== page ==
Carriage of antibiotic-resistant bacteria by healthy children

Mr. Millar et al., Carriage of antibiotic-resistant bacteria by healthy children, J ANTIMICRO, 47(5), 2001, pp. 605-610
Citations number
Categorie Soggetti
Year of publication
605 - 610
SICI code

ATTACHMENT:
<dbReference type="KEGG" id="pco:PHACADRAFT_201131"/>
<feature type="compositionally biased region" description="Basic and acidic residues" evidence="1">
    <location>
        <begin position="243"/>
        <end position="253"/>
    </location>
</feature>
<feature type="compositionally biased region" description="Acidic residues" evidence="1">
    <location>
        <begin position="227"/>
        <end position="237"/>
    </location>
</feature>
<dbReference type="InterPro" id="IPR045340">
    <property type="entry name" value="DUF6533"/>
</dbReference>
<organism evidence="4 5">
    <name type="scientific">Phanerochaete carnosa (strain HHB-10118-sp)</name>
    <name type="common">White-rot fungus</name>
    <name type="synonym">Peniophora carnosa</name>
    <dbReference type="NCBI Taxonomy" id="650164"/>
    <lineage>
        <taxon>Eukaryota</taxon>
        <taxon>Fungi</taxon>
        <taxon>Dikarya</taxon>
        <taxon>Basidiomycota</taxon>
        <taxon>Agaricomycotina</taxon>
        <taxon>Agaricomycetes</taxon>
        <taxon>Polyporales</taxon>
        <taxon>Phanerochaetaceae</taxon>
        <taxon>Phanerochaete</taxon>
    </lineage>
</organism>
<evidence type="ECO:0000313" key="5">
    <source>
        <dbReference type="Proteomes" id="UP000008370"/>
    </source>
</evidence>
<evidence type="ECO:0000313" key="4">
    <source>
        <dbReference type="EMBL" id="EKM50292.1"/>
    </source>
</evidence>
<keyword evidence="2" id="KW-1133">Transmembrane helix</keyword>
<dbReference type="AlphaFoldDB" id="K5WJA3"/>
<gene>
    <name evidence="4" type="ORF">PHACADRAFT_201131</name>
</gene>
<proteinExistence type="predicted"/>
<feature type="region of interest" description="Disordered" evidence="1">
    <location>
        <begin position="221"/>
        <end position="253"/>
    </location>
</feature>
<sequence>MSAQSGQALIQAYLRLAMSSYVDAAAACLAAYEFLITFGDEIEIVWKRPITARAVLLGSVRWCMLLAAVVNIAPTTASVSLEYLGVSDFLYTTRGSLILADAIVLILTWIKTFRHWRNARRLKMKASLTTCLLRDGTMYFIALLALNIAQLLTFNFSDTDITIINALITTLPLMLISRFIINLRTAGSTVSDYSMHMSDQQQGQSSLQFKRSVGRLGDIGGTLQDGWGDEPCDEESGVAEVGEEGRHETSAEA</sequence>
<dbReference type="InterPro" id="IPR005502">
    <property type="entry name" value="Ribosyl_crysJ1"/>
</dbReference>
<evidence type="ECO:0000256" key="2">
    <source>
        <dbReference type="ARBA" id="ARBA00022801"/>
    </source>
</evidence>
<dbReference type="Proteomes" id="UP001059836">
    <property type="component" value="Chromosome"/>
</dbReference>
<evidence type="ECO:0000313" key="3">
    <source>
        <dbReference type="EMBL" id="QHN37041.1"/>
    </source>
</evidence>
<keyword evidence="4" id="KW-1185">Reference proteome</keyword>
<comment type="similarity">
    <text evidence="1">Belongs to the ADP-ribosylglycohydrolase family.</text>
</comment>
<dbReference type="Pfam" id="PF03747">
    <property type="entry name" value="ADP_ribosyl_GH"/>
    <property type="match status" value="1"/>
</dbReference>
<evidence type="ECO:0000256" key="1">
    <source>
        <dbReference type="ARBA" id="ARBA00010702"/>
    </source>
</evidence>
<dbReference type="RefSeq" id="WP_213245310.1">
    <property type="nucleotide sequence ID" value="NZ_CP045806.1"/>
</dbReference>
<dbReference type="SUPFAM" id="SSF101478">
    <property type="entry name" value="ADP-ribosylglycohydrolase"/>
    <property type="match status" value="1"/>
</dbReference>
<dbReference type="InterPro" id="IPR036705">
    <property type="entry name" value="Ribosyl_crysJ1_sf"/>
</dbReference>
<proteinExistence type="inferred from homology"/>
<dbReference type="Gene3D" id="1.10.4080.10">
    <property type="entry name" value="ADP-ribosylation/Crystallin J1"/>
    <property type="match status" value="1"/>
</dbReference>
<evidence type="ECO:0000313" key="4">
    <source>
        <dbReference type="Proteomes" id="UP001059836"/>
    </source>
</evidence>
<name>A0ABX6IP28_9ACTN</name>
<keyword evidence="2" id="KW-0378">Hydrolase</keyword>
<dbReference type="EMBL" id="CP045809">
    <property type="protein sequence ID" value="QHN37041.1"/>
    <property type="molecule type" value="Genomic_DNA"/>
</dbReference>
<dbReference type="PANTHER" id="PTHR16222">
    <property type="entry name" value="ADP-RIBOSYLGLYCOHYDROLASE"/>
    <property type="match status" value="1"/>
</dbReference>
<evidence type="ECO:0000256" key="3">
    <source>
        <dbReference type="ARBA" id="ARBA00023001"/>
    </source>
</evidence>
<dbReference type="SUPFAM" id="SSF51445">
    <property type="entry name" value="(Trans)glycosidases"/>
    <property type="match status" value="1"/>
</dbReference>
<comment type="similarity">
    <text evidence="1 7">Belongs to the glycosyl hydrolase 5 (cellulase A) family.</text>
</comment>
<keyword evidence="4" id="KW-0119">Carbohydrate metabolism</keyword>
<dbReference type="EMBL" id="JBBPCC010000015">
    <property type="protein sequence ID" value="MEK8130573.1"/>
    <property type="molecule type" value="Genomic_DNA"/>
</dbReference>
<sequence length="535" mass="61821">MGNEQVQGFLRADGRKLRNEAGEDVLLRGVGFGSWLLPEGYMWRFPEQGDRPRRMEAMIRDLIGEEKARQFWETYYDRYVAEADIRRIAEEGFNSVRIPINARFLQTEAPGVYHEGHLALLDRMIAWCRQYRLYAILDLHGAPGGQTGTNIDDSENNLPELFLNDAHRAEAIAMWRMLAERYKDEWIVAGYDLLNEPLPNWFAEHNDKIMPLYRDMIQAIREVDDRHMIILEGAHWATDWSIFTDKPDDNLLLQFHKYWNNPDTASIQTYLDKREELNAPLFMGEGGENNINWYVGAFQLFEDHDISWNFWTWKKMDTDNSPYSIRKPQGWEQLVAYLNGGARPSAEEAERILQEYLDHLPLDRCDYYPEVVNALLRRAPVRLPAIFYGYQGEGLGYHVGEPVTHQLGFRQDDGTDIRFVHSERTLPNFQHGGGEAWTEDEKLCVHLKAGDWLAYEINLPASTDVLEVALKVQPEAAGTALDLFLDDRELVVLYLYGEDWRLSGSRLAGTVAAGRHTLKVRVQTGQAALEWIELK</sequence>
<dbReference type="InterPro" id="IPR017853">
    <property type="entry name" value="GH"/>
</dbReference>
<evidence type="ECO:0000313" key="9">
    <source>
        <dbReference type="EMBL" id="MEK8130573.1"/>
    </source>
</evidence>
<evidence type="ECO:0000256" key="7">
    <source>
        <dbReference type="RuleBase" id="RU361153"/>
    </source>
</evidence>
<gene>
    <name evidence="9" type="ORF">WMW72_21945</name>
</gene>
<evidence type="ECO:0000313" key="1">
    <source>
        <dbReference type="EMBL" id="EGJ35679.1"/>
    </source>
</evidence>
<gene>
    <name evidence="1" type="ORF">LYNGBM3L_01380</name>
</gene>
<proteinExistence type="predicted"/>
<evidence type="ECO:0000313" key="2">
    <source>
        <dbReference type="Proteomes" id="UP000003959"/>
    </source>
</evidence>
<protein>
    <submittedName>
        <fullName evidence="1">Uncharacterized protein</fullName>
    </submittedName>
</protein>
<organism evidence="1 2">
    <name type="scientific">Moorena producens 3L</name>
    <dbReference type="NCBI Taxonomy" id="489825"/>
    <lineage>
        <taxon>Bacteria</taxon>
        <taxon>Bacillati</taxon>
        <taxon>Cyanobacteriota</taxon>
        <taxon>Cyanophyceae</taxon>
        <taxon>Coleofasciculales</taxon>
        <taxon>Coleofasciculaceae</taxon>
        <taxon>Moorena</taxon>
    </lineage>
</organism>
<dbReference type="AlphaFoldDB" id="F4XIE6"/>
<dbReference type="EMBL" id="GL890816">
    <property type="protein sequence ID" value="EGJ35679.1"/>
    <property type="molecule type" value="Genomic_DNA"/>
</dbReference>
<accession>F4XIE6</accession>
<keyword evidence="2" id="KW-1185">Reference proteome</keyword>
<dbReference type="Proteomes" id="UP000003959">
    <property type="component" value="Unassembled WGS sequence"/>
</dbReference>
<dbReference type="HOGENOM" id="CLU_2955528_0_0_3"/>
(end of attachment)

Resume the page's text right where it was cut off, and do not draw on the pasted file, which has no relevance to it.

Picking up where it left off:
The frequency of carriage of antibiotic-resistant bacteria in healthy 7- an d 8-year-old children in Bristol was studied. Children born in Avon between 1 April 1991 and 31 December 1992, attending the Avon Longitudinal Study o f Pregnancy and Childhood (ALSPAC) 7 year follow-up clinic, formed the stud y population. Carriage was estimated using mouth and stool samples. None of 105 children on whom information was available had received tetracycline, chloramphenicol, ciprofloxacin or an extended-spectrum cephalosporin in the previous year. Staphylococcus aureus was isolated from mouthwashes from 20 0 (37.1%) of 539 children sampled. Six (3%) of the isolates were resistant to chloramphenicol or tetracycline and four (2%) were methicillin resistant . Haemophilus spp. were isolated from 369 (72%) of 513 samples and 63 (17%) were ampicillin resistant, 49 (13.3%) were erythromycin resistant and seve n (1.9%) were tetracycline resistant. Branhamella catarrhalis was isolated from 333 (74%) of 450 samples. Twenty-eight (8.4%) were erythromycin resist ant and 14 (4.2%) strains were tetracycline resistant. Group A beta -haemol ytic streptococci were isolated from 17 of 507 children sampled. One (5.9%) was tetracycline resistant. Stool samples were returned from 335 (62%) of 539 children from whom they were requested. Eleven per cent of samples yiel ded Gramnegative bacilli with high-level resistance to chloramphenicol, whi ch was frequently linked to resistance to ampicillin, spectinomycin and str eptomycin. Isolates demonstrating resistance to the third-generation cephal osporin ceftazidime were recovered from 17 subjects (3.2%). Six (35%) of 17 isolates possessed extended-spectrum beta -lactamases. Healthy children ca rry bacteria resistant to antibiotics to which children are not usually exp osed. Resistance to ceftazidime, chloramphenicol and tetracycline may be co -selected by exposure to other antibiotics used in children or may be acqui red from family members, pets, other children or food. These results sugges t that antibiotic-resistant bacteria are widely disseminated and may be acq uired by children before exposure to specific selection pressure.